This area will cover relevant news of the threat to the planet from Near Earth Objects (NEOs) including concepts and designs for mitigation. All opinions are those of the author.

16 March 2007

Roundup of recent flurry of articles on Planetary Defense

Since the 2007 Planetary Defense Conference in early March 2007 there is a flurry of online media articles on this issue. Instead of separate posts for each article I have listed below many of them in this one post (with relevant passages from said sources). The article it seemed most often referenced in domestic U.S. newspaper websites was an early [right as the 2007 Planetary Defense Conference was starting] Associated Press article entitled: "NASA Can't Pay for Killer Asteroid Hunt".

"NASA Can't Pay for Killer Asteroid Hunt"
Seth Borenstein
Associated Press (AP)
05 March 2007

Selections from the article...

NASA officials say the space agency is capable of finding nearly all the asteroids that might pose a devastating hit to Earth, but there isn't enough money to pay for the task so it won't get done. The cost to find at least 90 percent of the 20,000 potentially hazardous asteroids and comets by 2020 would be about $1 billion, according to a report NASA will release later this week. The report was previewed Monday at a Planetary Defense Conference in Washington.

"We know what to do, we just don't have the money," said Simon "Pete" Worden, director of NASA's Ames Research Center.

Link: Article (, 05 March 2007)

Link: Posting of Article on Slashdot and Reactions of Their Readers


"When the Sky Falls, Where Will NASA Be?"
Scientific American (SCIAM) Blog, Editors of Scientific American
13 March 2007

Selections from the article...

Everybody duck and cover. Last week NASA shrugged and told Congress that it neither has the funding nor the resources to meet its goal of identifying 90 percent of near-Earth asteroids (NEAs) 150 yards or more in diameter by 2020.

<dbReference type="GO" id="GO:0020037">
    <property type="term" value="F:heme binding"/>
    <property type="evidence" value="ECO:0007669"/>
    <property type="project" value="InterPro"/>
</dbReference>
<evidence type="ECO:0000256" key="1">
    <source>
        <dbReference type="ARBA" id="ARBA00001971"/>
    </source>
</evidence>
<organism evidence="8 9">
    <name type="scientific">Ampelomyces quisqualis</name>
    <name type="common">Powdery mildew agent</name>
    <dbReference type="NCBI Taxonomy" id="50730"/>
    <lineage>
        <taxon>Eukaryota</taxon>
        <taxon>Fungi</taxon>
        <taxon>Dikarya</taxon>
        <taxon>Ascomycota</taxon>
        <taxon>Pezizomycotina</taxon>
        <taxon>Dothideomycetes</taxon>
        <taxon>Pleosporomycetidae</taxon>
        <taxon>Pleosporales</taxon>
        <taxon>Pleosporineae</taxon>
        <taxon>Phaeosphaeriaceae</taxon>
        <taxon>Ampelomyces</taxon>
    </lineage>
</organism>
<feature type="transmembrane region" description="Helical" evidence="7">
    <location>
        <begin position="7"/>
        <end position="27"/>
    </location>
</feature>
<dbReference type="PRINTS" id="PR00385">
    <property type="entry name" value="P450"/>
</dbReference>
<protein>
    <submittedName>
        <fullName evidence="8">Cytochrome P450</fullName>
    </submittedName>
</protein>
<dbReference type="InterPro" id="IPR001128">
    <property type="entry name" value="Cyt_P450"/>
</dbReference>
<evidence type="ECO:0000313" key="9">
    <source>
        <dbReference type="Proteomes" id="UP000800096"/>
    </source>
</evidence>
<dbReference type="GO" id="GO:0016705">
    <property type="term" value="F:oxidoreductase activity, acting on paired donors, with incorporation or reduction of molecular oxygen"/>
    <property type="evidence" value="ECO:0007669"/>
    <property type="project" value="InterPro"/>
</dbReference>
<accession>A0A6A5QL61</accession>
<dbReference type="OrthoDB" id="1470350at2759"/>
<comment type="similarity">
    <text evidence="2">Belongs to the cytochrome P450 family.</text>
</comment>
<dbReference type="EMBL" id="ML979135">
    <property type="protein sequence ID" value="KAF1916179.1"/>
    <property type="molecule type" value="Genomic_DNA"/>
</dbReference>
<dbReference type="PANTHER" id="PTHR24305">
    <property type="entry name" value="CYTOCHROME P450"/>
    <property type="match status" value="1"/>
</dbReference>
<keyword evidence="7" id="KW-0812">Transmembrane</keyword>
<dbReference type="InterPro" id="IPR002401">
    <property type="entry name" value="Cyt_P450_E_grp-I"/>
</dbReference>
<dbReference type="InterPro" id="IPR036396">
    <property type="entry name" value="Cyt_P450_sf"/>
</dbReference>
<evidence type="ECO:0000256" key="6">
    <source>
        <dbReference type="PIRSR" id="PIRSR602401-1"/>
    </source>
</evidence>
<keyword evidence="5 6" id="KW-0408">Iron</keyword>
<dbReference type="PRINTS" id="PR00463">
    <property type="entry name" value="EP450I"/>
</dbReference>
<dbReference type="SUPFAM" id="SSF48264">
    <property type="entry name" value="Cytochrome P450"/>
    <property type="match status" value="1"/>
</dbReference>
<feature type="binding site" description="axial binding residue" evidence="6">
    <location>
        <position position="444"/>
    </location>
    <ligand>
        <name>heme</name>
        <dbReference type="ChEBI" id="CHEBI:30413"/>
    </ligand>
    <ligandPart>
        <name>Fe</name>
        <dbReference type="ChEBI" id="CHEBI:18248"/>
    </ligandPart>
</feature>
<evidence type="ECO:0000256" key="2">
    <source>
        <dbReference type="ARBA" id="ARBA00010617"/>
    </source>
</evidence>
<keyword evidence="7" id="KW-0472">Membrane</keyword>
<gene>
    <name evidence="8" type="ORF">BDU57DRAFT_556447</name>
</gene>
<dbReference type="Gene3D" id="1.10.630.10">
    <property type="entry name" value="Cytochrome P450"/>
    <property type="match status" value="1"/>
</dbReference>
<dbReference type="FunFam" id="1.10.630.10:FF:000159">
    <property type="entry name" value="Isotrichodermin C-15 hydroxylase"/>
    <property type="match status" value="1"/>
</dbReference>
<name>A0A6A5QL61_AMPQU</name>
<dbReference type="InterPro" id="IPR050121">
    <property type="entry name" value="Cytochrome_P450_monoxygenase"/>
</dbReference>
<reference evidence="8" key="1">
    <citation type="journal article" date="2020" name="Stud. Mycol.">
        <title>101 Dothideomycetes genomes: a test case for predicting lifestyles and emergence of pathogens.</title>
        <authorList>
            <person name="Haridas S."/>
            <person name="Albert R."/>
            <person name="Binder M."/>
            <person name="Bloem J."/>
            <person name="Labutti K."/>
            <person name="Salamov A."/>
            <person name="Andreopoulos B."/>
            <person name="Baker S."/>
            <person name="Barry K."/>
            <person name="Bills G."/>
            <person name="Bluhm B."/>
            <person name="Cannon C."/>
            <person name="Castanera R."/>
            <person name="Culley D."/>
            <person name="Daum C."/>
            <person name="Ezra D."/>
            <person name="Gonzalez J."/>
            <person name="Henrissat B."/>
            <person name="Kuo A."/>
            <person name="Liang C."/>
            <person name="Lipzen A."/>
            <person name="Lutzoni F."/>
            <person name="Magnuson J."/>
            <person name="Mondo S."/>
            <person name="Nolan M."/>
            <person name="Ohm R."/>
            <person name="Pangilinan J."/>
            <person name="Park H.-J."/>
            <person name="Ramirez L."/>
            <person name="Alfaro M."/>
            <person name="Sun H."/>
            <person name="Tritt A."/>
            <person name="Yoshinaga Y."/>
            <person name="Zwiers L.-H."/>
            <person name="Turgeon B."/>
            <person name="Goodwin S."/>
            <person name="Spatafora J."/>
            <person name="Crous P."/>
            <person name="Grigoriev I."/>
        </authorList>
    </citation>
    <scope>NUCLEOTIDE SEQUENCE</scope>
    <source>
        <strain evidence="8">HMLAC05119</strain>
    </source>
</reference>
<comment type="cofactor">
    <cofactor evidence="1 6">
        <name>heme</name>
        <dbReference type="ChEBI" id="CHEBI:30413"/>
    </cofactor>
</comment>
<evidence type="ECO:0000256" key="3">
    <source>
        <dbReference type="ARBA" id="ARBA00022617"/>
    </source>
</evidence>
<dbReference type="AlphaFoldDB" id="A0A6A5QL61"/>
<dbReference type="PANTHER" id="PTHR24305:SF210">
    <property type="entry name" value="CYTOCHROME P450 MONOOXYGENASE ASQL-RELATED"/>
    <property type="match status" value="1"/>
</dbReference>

It seems that NASA has passed the buck it claims it doesn't have to other space agencies, institutions and facilities, saying NEA tracking is not a question of feasibility but funding. This includes not having available dedicated telescopes, including the Arecibo telescope in Puerto Rico, which will probably close or have its operations severely downgraded by 2011. (See this and this.) It is bad enough that we may lose Arecibo, which is one of the best-suited for the job of planetary watchdog, but NASA says it will have to rely on the kindness of others to do even the preliminary work to meet the goals called for by Congress in NASA's 2005 authorization bill.

And, though a killer-asteroid is not currently on track to vaporize Pretoria or Peoria or anywhere, at least as far as we know, it did not say who exactly would be funding research on NEA diversion and destruction technology should this situation ever visit itself upon the only planet we have. NASA's balk, according to a March 9 story in the Washington Post did not sit too well with Rep. Bart Gordon (D-Tenn.), the chairman of the House Committee on Science and Technology, who said: "We are still reviewing the report, but it's clear that NASA's recommended approach isn't a credible plan to achieve the goal specified in the NASA Authorization Act." The Committee will continue to pursue this issue in the coming year with the goal of obtaining a more responsive approach," he declared.

It is a sad day when our premier agency of exploration shows less imagination and foresight than an elected government official.

Link: Scientific American (SCIAM) Blog

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